What is a preservationist to do when someone drops off a plastic grocery bag full of 30-year-old cassettes created by some of San Francisco's most influential DJs? Digitize them, of course.
That's exactly what Jim Hopkins at the SF Disco Preservation Society is doing. The bag is a treasure trove of the tastes and beats of the 1980s and 1990s, played at some of the city's coolest venues, many of which no longer exist. Via SFist:
The art of the club mix — equal parts curation, imagination, and rhythmic skill — is something that's evolved over the decades in different ways in different cities, with DJs finding influences both locally and internationally. But before the explosion of file-sharing in the early 2000s and the widespread accessibility of digitized music a few years later, DJ sets were things you only ever experienced live in the nightclubs themselves, unless your friend was a DJ and copied a cassette for you — or unless that DJ was famous enough to have a record label and a few CDs.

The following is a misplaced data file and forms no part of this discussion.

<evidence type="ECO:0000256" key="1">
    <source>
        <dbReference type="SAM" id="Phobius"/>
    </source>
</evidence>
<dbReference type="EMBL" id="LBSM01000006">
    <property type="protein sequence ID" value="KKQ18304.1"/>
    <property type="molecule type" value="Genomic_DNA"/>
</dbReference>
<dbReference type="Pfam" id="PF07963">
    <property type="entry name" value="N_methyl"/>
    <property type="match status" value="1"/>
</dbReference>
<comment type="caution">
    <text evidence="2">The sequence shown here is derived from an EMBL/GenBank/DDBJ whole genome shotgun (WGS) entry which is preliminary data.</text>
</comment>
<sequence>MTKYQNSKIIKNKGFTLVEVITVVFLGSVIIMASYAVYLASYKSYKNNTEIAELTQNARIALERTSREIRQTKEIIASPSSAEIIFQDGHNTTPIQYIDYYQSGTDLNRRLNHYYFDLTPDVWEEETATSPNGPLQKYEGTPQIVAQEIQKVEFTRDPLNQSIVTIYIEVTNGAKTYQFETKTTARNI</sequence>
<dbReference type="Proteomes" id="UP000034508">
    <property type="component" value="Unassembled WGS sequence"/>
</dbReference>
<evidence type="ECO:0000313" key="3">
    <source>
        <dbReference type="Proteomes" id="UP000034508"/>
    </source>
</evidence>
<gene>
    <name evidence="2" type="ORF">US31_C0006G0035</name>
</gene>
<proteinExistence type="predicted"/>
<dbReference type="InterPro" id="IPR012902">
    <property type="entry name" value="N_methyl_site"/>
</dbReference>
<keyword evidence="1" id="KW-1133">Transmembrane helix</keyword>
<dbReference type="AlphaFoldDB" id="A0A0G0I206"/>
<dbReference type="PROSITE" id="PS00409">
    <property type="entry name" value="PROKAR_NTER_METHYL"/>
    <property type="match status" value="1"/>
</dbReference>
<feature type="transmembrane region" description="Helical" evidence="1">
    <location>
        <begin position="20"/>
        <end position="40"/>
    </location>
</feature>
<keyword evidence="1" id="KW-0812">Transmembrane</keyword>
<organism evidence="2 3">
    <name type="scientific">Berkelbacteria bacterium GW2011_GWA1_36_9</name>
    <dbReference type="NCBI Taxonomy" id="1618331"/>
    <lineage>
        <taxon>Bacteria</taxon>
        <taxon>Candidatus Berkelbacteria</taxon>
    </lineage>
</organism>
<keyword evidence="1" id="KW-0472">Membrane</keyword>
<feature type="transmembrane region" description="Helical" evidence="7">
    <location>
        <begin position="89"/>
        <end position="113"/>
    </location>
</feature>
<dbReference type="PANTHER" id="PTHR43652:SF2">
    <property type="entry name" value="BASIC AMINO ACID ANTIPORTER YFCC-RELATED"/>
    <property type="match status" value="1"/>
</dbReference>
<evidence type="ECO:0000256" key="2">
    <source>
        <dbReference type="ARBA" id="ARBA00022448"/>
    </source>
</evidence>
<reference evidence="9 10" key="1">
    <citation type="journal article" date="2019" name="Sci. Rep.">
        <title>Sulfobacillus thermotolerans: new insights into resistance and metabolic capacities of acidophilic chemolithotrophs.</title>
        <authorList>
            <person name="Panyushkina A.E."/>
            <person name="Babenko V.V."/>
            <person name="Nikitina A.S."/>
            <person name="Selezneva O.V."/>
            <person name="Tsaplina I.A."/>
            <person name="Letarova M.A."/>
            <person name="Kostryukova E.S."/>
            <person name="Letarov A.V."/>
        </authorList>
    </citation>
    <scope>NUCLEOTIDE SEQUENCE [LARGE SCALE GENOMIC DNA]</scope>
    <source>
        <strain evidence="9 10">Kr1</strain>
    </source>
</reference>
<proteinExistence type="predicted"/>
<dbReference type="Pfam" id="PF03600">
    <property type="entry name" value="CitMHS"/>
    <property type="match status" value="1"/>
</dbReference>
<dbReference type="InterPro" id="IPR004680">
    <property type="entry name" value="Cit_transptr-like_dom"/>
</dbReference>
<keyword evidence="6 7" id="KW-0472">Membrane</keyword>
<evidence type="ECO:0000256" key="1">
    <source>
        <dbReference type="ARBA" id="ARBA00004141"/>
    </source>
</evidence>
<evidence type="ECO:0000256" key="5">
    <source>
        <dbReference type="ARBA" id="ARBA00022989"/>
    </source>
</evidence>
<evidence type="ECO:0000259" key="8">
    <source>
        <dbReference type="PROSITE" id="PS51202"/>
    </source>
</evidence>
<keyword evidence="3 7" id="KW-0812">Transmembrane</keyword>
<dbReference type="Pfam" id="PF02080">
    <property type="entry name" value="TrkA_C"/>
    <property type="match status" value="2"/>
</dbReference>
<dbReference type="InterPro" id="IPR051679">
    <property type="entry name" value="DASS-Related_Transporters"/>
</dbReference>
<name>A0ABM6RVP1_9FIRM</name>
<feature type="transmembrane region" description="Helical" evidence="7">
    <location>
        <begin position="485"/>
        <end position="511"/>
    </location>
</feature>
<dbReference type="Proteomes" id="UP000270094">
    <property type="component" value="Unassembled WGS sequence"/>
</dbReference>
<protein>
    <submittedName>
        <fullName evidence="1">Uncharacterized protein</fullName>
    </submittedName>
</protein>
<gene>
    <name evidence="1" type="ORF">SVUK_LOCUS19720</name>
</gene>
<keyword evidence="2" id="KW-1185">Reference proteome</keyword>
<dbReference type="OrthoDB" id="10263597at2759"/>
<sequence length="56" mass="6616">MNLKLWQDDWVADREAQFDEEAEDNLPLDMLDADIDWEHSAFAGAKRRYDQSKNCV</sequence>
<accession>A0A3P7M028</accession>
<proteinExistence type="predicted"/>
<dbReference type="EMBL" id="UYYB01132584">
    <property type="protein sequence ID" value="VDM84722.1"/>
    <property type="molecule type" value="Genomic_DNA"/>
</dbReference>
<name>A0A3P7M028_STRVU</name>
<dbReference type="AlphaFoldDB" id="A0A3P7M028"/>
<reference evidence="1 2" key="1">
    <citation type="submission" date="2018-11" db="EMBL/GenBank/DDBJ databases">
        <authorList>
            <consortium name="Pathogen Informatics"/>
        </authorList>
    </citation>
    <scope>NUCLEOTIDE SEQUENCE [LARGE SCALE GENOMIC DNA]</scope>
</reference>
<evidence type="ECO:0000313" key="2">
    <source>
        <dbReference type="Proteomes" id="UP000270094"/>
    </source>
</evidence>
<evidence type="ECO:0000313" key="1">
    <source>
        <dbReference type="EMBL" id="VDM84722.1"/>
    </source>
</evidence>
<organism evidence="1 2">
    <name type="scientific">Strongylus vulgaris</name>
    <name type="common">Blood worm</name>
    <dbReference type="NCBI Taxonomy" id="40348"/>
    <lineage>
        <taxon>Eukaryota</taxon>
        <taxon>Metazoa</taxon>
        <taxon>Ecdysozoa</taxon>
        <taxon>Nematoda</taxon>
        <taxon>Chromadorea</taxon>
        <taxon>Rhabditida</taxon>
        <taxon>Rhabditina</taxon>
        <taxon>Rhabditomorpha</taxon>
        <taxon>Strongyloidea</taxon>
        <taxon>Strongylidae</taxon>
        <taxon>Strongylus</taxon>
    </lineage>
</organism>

Hopkins wants people who went to SF nightclubs like Pleasuredome, the I-Beam, and the EndUp back in the day to be able to hear some of these multi-hour mixes that they may only have the haziest memories of, and he wants to introduce a new generation of DJs and nightlife mavens to the talents of their forebears.
Here's a terrific late-80s techno trance mix:
If the gay scene is more to your liking, this will take you back to when Whitney was as inescapable as Beyonce is now:
DJ Mark Watkins at Castro Station, 1987 (warning: unironic RickRoll at 59:00
Image: Pascal Terjan